French writer Luc de Clapiers once said, "If people did not compliment one another, there would be little society." Compliments function like social currency and often grease the wheels of our interpersonal interactions. The recipient of a well given compliment may remember it for years. One study even found that when exercising, people seem to perform better after receiving a compliment. However, many of us have a complicated relationship with compliments and recognition in general.
Often, our first reaction to a compliment is to feel uncomfortable or embarrassed.
You're probably familiar with the process of "deflecting" a compliment, when the receiver responds in a way that undercuts the compliment. For example, if someone says, "You did such a good job delivering your speech" a deflecting response might be "Well, you didn't see how I was shaking up there."
Why do we struggle to accept compliments? Christopher Littlefield, founder of AcknowledgmentWorks, addresses several "ineffective practices" in his 2012 TEDxBeirut talk. As Chris explains, many of us have experience receiving compliments from bosses or friends right before they ask us to do something. Or, perhaps you've been the victim of a disingenuous compliment sandwich – when criticism is given sandwiched between two compliments. These approaches leave us feeling manipulated, rather than appreciated.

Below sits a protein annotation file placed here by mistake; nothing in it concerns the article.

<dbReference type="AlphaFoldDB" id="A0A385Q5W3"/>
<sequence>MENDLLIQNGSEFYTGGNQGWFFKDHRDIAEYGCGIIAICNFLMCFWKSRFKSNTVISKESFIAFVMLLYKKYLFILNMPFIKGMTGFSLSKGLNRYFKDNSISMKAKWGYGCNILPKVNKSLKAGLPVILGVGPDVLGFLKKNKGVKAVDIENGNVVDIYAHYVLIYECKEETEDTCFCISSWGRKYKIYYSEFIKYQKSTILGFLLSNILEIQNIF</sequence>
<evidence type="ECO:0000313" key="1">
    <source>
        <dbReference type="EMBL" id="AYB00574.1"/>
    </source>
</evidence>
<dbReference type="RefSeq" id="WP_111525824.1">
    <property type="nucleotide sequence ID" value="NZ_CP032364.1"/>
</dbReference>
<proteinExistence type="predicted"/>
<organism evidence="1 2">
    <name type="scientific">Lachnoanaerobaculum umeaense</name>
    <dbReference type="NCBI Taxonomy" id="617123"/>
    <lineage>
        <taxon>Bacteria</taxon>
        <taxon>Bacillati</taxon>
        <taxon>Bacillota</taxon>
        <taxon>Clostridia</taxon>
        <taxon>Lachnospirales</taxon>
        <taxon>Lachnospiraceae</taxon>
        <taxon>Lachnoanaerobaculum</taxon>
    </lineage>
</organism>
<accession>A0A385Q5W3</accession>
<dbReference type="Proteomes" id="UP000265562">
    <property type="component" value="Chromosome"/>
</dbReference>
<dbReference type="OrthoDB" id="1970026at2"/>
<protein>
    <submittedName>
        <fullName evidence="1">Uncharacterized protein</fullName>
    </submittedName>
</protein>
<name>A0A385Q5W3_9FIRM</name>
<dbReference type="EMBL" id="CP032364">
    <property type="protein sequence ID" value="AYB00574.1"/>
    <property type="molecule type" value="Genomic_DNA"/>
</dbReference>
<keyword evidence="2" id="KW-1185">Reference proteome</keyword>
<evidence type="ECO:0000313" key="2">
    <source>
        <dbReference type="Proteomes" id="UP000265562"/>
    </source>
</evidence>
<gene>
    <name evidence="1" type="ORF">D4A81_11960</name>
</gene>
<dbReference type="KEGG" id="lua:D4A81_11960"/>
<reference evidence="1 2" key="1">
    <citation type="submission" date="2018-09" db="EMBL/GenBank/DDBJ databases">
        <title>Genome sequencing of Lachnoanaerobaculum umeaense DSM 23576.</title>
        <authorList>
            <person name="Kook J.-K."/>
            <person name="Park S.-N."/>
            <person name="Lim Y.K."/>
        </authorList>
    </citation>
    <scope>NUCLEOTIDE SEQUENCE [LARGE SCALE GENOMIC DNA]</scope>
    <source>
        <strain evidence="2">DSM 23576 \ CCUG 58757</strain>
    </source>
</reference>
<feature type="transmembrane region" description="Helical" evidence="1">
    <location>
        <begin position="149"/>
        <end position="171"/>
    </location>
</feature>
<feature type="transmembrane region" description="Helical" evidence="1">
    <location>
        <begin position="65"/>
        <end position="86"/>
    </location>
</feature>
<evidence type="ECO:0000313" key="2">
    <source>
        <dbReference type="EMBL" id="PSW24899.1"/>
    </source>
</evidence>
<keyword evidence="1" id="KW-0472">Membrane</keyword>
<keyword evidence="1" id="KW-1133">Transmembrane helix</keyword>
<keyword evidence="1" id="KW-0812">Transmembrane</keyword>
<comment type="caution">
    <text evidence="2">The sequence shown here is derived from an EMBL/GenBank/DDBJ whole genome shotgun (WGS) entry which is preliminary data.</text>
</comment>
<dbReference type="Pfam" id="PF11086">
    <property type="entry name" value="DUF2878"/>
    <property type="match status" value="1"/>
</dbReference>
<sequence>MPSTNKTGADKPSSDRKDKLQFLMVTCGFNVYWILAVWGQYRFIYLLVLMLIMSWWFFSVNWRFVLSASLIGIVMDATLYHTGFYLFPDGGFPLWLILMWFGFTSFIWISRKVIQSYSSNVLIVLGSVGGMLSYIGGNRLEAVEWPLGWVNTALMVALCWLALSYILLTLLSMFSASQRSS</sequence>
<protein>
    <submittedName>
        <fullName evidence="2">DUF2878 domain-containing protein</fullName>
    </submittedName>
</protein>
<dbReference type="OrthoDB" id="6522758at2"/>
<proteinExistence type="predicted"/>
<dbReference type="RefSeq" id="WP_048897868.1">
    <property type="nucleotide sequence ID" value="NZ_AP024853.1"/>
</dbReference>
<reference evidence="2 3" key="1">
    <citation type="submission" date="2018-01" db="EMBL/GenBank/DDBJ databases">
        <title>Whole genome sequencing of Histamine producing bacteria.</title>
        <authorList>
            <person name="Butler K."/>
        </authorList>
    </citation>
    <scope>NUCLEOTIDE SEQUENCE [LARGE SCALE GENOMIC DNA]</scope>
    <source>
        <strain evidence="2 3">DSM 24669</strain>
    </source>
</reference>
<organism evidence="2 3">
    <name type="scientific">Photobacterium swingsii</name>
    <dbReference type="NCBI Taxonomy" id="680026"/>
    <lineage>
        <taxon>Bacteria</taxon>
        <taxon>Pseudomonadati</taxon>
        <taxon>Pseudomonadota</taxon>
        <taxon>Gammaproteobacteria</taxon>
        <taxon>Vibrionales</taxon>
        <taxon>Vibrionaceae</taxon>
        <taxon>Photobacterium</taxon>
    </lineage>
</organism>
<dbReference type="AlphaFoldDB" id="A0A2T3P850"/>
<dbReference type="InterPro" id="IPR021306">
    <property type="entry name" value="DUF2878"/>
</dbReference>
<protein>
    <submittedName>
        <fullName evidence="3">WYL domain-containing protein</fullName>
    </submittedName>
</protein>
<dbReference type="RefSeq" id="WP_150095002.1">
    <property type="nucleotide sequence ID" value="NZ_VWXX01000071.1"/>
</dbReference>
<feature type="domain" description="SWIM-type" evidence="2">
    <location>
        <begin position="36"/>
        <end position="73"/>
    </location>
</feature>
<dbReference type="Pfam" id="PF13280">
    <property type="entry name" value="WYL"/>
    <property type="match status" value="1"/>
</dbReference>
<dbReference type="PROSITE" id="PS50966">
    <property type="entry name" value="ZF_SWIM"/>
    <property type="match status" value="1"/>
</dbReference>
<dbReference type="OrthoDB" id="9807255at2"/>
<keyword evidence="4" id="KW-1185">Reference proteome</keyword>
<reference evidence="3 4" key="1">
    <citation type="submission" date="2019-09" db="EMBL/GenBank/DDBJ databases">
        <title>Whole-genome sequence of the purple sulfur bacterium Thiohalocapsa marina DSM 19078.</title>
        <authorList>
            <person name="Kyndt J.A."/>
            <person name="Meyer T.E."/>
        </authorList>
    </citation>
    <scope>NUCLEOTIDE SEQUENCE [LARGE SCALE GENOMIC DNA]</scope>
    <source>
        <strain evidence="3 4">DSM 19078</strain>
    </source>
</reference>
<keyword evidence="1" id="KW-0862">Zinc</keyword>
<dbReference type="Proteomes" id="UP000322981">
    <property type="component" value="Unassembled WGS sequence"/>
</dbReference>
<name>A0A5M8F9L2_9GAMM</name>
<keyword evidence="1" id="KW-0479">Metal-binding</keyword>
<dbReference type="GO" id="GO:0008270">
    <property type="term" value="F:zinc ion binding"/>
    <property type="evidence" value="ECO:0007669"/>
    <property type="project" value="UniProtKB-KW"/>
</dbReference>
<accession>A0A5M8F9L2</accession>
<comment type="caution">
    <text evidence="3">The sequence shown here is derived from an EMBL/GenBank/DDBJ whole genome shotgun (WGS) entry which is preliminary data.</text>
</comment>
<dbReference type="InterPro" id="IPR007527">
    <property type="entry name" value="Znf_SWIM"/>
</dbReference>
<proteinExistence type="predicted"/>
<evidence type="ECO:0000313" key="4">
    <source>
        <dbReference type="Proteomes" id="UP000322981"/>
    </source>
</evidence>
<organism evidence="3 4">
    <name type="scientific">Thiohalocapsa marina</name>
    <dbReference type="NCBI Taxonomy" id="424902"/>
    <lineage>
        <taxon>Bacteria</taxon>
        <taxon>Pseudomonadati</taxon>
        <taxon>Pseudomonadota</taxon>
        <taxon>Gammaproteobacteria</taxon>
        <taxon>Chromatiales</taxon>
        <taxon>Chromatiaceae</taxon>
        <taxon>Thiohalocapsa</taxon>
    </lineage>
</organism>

With all the benefits associated with a good compliment, how can we get over our recognition hang ups? A true compliment is like a gift, good for both parties. Giving and receiving compliments is cognitive training in seeing the positive. When giving a compliment, make it specific to that person. What is that person proud of? What have they worked hard on? Verbally affirm what matter most to them, whether it's their creative solutions to tough problems or ability to keep a cool head under pressure.
When someone gives you a compliment, allow yourself to accept it. Take a moment to really hear it, then give a gracious thank you. Remember, this is a gift given to you. Through compliments, we are reminding ourselves and others to never take anyone for granted.
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